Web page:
After reaching the top, you can spend night at the Forest Department Guesthouse (bookings can be done at the Forest Complex near Dharamsala Police Station) or can rent a camp.
Road connectivity within Kangra Valley is very efficient and buses are easily available from Dharamsala to Dalhousie and take less than four hours.
(If you want to head straight to Khajjiar take a direct bus.)
You can start your journey in Dalhousie from Subhash Chowk and proceed to either of these three small hikes. Enroute Lakkad Mandi, the road diverges towards Kala Top Wildlife Park, Khajjiar and Dainkund Peak. So, before heading to Khajjiar, you can take easy hikes to both Kala Top and Dainkund. These peaks provide a great panoramic view of the Kangra Valley.
Spend the day in Khajjiar exploring the famous Khajjiar lake and ground. Zorbing is one of the many fun activities you can do on the Khajjiar ground.
For a majestic view of the Kailash mountain ranges, hike to the Kailash view ground. Khajjiar gets its name from the Khajji Nag temple, which is situated right next to the lake, and is a must visit.
Eat: The Tibetan Market is great for trying out some Asian soul-food.
After a relaxing day in Khajjiar, you can either head to Chamba through the beautiful village of Mangla or return to Dharamsala the next day.
(The journey from Dalhousie to Chamba can also be done on foot in three days. Youth Hostel does an organised trek starting from Dalhousie, stopping at Kala Top camp on the way to Khajjiar and then finally to the village of Mangla in Chamba valley.)
The Kangra city is pretty much like Mandi, a developed hill town with strong roots in history. On your way to the city, visit the famous Kangra Fort, which was built by the Katoch Dynasty and is considered the largest fort in the Himalayas. Adjoining the Kangra Fort is the Maharaja Sansar Chand Katoch Museum, which exhibits the history of the dynasty. You can also collect audio guides from the museum. The Kangra Fort is in Old Kangra, only an hour away from Dharamsala.
This day is for you to spoil your senses or head back to the warm comfort of home. Himachal is a land that can take a lifetime to explore, spending a few more or many days here will still help you just scratch only its godly surface. Known as the land of Devis and Bhangals, Himachal combines the material and divine, only to serve it on a platter of exquisite beauty.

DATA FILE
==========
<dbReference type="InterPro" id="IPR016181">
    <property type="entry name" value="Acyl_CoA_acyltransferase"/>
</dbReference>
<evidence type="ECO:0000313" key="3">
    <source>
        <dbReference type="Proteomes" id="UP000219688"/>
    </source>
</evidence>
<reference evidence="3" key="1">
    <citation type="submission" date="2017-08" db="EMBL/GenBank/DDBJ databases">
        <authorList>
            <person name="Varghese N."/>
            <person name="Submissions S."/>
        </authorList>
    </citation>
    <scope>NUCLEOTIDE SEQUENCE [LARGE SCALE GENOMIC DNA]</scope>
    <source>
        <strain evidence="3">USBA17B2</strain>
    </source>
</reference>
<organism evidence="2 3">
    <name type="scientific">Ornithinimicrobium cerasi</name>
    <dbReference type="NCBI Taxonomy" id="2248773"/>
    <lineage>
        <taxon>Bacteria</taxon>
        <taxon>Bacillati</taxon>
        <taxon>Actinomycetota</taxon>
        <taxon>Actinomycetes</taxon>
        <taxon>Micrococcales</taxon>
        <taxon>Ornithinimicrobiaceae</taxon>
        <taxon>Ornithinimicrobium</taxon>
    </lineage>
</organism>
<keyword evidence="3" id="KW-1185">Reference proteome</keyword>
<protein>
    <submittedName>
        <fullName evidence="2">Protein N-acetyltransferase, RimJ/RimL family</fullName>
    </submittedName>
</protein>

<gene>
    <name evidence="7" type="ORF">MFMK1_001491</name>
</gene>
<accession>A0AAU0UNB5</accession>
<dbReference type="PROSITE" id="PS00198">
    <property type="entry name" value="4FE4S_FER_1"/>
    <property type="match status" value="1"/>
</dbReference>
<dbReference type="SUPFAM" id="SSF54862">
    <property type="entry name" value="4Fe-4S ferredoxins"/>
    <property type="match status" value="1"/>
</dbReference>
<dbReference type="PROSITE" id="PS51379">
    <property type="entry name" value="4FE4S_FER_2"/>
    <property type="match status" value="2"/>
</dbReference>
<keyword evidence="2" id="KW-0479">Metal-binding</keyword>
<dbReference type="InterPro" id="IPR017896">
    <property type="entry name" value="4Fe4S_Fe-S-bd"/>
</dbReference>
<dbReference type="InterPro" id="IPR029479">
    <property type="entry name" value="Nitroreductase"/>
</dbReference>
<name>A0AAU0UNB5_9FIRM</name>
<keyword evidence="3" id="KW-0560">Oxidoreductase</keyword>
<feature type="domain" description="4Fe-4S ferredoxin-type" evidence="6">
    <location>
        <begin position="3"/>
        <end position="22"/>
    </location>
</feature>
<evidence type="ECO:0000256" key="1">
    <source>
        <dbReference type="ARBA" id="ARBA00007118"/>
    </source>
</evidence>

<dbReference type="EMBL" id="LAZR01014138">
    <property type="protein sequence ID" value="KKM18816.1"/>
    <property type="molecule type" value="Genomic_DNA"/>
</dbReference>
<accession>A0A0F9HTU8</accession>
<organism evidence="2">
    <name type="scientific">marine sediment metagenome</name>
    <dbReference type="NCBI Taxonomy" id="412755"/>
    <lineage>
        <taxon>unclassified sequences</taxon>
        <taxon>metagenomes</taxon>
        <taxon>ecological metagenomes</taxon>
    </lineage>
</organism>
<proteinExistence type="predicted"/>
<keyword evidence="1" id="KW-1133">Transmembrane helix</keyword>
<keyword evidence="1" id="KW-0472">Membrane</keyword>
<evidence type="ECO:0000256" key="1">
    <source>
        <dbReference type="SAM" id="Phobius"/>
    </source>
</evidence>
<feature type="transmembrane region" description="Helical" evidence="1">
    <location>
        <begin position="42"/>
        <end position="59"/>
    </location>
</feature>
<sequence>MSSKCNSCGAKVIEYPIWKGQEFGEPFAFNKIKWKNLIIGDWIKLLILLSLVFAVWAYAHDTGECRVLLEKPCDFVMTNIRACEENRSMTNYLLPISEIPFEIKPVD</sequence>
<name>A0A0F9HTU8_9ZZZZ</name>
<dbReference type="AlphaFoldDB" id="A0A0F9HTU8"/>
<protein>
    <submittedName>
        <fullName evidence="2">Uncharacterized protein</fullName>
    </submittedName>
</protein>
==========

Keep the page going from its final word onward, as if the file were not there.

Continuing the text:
Just because the Kangra Valley itinerary has ended, doesn't mean your journey has to. Go live, travel!
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Stay: In any of the guest houses in the Tibetan Colony. The Choukling Monastery has a guesthouse and cafe of its own, and a room there costs Rs 1,000 per night.
Eat: The Emaho Bir Bistro is run by a monk, Amit Negi and is a great place for breakfast. The Choukling Cafe serves delicious Tibetan food, and the Garden Cafe is ideal for a lazy afternoon meal.
You can head to Dharamshala the same day. Travelling from Bir to Dharamsala takes less than two hours. The best option is to take a shared cab (the total cost is Rs 1400, which get divided by the number of passengers) from Bir directly to Dharamsala or McLeod Ganj.
After eating a hearty breakfast in Mcleod Ganj, you can either spend the day exploring the Tibetan market and the Dalai Lama temple or head straight for Triund.
Eat: Nick's Italian Cafe, Peace Cafe
Wake up to a majestic sunrise on the Triund hill and head back down to Mcleod Ganj.
Once you have reached Khajjiar, spend a night in the government guesthouse or at any of the hotels available in the area.
If you want you can spend another day in Dharamsala or move towards Kangra, the largest city of Kangra Valley.
After engaging with the history of Himachal, you can either spend the night at Kangra city or head back to Dharamshala/McLeod Ganj as your last stop.